David Remnick: Jake, you mentioned earlier, the Koch brothers, but this is not the first moment in history when money has played a great role in American politics, either on the state level or the national level. It's not the first time in American history when the politics of the country are deeply fractured and inflamed. What's new? What about the demographic trends of the country or the rural-urban divide of the country have also helped lead us to this place?
Jacob Grumbach: It is true that, in the past, threats to democracy, and the weakening of democracy in the states was much more extreme, we just have to be clear about that. The difference between a Jim Crow and a non-Jim Crow state is so much more vast than the difference between Wisconsin and Connecticut or something like that. I think one big difference now is that politics is so nationalized, and the Republican Party has uniquely created a coalition of a very elite economic base that prefers high-end tax cuts and deregulation, and then you have the electoral base that's really motivated by anti-immigration politics and other elements of the culture war. That's pretty unique around the world.
David Remnick: Now, I can almost hear a Republican voice somewhere saying, "Well, wait a minute, wait a minute, look at politics on the national level." Nancy Pelosi didn't let the Republican Party have its own chosen members of the January 6 committee. In the US Congress, when the House was controlled by the Democrats, Marjorie Taylor Greene was stripped of her committee assignments for views that her opponents found offensive. What's the difference? Do you think that was a mistake on the Democrat's part in Congress, or is this an equal battle? How do you assess the differences between the Democrats and Republicans here?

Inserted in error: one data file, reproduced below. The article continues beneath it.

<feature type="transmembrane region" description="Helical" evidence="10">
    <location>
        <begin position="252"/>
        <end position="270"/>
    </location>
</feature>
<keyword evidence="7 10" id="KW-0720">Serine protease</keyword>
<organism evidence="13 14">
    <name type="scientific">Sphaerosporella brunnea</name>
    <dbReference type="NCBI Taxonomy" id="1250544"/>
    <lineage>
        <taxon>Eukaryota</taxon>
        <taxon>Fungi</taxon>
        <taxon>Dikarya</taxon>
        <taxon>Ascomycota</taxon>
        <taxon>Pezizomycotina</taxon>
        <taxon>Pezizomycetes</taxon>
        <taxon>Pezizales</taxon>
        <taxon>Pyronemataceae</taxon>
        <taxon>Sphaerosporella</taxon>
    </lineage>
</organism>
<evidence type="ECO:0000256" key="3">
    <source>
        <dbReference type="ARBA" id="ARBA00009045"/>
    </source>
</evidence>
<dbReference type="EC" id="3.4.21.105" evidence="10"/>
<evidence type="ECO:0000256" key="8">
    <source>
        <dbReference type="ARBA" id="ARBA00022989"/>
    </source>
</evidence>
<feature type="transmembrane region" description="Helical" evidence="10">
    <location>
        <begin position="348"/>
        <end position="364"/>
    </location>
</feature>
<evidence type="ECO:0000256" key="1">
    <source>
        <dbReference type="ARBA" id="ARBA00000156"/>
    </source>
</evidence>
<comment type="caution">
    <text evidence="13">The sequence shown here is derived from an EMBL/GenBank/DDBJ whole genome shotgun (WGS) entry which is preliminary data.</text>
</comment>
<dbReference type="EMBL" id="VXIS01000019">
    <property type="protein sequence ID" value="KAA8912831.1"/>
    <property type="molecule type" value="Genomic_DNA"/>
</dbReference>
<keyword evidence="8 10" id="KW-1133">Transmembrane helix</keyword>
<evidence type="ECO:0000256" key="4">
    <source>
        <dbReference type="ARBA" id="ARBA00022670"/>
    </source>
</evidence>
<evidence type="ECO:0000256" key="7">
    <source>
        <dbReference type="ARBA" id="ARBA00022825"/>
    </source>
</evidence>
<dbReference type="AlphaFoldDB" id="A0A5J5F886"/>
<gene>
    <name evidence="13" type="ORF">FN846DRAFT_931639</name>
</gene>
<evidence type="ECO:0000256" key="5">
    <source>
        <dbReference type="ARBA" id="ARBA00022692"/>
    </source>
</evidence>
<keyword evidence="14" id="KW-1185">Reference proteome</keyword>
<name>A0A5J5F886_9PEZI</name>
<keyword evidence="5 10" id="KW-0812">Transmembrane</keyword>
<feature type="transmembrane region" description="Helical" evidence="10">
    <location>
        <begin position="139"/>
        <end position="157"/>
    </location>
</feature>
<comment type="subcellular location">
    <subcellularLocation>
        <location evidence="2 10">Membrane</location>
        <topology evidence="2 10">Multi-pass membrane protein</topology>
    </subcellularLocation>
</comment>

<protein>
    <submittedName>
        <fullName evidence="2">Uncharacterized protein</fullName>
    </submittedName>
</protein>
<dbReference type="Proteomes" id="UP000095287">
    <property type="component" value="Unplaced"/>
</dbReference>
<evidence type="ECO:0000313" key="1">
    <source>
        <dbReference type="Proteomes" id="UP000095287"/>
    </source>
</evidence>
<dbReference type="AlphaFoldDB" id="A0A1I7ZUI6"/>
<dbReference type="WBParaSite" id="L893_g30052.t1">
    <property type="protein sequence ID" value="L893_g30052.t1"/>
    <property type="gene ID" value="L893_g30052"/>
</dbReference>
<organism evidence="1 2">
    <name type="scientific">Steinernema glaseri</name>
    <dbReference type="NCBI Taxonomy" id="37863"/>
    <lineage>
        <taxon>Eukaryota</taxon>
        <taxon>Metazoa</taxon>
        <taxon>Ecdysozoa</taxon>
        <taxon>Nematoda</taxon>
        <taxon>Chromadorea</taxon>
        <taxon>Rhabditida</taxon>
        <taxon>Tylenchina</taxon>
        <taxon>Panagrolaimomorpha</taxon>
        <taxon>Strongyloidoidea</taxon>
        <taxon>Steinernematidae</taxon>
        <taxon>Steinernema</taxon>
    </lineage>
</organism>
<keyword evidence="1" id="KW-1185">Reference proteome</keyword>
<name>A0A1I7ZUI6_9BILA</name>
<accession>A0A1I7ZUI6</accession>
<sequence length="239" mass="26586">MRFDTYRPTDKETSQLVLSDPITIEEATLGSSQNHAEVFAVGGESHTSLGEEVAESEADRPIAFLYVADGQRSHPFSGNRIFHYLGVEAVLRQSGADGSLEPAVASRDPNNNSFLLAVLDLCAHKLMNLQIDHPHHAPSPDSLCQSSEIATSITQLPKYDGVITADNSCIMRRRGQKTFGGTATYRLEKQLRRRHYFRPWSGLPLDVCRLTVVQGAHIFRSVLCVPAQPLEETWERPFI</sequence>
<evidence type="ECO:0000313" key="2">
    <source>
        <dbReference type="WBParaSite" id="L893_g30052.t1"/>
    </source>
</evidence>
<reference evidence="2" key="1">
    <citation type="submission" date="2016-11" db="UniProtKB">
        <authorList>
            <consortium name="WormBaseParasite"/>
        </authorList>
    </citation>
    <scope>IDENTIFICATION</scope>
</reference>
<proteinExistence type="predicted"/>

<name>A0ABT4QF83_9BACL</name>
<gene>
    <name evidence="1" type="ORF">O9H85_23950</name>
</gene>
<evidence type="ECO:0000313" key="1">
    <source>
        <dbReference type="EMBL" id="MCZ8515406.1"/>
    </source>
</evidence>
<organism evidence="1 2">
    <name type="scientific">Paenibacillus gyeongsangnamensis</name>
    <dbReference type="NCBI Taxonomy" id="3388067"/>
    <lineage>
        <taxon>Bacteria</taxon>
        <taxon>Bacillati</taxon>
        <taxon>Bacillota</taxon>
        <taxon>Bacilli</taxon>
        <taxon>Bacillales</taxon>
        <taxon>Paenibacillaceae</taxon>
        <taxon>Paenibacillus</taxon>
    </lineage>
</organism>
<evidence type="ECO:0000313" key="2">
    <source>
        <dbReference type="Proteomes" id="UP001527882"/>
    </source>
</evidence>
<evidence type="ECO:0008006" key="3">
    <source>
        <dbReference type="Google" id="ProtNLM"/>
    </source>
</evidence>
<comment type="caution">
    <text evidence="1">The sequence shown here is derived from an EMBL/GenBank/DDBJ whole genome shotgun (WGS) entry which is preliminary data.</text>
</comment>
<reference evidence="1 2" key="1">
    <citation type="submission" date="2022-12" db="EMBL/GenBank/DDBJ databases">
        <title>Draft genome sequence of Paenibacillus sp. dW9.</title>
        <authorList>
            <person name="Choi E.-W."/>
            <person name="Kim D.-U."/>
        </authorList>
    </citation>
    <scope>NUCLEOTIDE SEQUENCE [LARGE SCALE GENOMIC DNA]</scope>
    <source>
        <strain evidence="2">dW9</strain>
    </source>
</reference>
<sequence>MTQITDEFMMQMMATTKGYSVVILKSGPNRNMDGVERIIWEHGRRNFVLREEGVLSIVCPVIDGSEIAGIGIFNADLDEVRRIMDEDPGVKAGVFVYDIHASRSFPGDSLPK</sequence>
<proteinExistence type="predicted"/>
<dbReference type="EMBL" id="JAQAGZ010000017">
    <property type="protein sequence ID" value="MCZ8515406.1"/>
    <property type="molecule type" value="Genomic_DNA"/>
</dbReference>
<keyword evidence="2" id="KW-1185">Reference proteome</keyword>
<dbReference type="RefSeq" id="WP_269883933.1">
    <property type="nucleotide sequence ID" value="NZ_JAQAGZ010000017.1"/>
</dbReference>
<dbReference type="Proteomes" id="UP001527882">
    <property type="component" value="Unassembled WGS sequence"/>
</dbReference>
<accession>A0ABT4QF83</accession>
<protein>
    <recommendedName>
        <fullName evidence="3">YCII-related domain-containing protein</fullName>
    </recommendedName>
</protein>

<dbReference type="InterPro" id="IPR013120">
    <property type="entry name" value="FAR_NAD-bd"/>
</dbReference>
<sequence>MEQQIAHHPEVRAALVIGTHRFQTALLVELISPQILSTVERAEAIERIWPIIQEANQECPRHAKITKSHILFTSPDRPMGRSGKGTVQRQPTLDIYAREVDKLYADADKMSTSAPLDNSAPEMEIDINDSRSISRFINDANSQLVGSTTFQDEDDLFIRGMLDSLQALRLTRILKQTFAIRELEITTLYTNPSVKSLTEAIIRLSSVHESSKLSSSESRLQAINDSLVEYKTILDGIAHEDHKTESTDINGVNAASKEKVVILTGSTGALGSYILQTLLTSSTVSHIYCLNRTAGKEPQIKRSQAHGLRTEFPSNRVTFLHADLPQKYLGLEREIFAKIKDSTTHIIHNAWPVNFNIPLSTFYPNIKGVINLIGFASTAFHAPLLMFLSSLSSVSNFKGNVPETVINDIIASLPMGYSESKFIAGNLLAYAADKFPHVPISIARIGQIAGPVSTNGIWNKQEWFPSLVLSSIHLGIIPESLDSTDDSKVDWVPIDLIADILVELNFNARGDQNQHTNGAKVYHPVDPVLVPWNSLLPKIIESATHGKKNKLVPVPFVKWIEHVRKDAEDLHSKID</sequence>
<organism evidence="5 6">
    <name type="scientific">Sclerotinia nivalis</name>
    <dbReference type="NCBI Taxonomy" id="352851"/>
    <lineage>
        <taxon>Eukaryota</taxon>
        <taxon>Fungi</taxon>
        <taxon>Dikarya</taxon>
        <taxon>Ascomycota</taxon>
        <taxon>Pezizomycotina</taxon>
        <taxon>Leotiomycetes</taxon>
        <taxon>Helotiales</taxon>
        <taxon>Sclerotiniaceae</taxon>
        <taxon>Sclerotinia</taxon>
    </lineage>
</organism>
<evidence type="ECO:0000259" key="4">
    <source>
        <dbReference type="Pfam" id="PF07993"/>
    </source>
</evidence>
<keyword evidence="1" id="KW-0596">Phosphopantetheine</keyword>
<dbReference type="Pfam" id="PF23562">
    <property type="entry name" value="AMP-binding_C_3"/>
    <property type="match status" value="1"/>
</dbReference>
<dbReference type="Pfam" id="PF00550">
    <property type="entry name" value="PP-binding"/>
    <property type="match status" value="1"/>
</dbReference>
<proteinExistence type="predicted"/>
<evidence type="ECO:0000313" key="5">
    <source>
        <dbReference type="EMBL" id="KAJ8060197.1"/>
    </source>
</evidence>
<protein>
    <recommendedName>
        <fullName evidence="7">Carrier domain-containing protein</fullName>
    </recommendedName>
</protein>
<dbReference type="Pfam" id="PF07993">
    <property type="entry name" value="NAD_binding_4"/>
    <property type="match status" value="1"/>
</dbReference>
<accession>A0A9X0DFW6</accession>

Jacob Grumbach: It's true that the Democratic Party has, for example, used the filibuster against George W. Bush and the Republican Congress, and then again under Trump. It's true that at the state level, there has been issues with democracy and Democratic states of having elections at the state level be an off-cycle-off years in order to keep turnout low. There's all sorts of issues that are challenging for democracy and norms on the Democratic side, but when you just look at them in the aggregate, they don't stack up.
Gerrymandering is an easy one where you can quantify the extent of gerrymandering with statistics, and there it's just true that Democratic gerrymanders like in Nevada have not been as extreme as Republican gerrymanders. Then the New York Court of Appeals threw out a Democratic gerrymander, that's Democratic judges threw out a Democratic gerrymander to give Republicans greater advantage in the New York State map. Then in thinking about restricting access to committee assignments and things like that, those are also more minor than the full partisan expulsion of a legislator from a state legislature.
David Remnick: If you look at the issues that the Republican Party is pursuing hardest when it comes to culture wars and other things, you look at abortion restrictions, gun rights, these are broadly unpopular, and they're largely state issues. Even if gerrymandering insulates them to some degree, isn't there a danger for the Republican Party of overreach and seeing these issues come back to hit them in the back of the head?
Jacob Grumbach: That's right. Going too far, absolutely, has been backfiring. In 2022, we saw somewhat surprisingly that heavy fear-based tough-on-crime appeals, plus transgender panic around bathrooms, plus the abortion issue have actually not been as successful as one might have thought for the Republican Party.
David Remnick: What's the fix here? Are there states that are doing things better?
Jacob Grumbach: Yes. The average state in terms of its democratic health, small d democracy, has actually been okay. That's because some states, like where I am now, Washington State, Colorado, and others, have really expanded access to voting and have independent redistricting commissions that have really drawn fair districts for both parties, so every voter has an equal say in setting a state legislative or US congressional majority.
Then I really think we as social scientists, economists, political scientists, sociologists, have understated the role of labor unions and organized labor in keeping Americans, especially working-class white Americans, also Latino men away from the culture war and towards a politics of "what are the policies that are going to help my family materially," and that's a much healthier politics.
David Remnick: Jacob Grumbach, thank you so much.
Jacob Grumbach: Thanks, David.
David Remnick: Jacob Grumbach teaches political science at the University of Washington, and his recent book about state politics is called Laboratories AgainstDemocracy.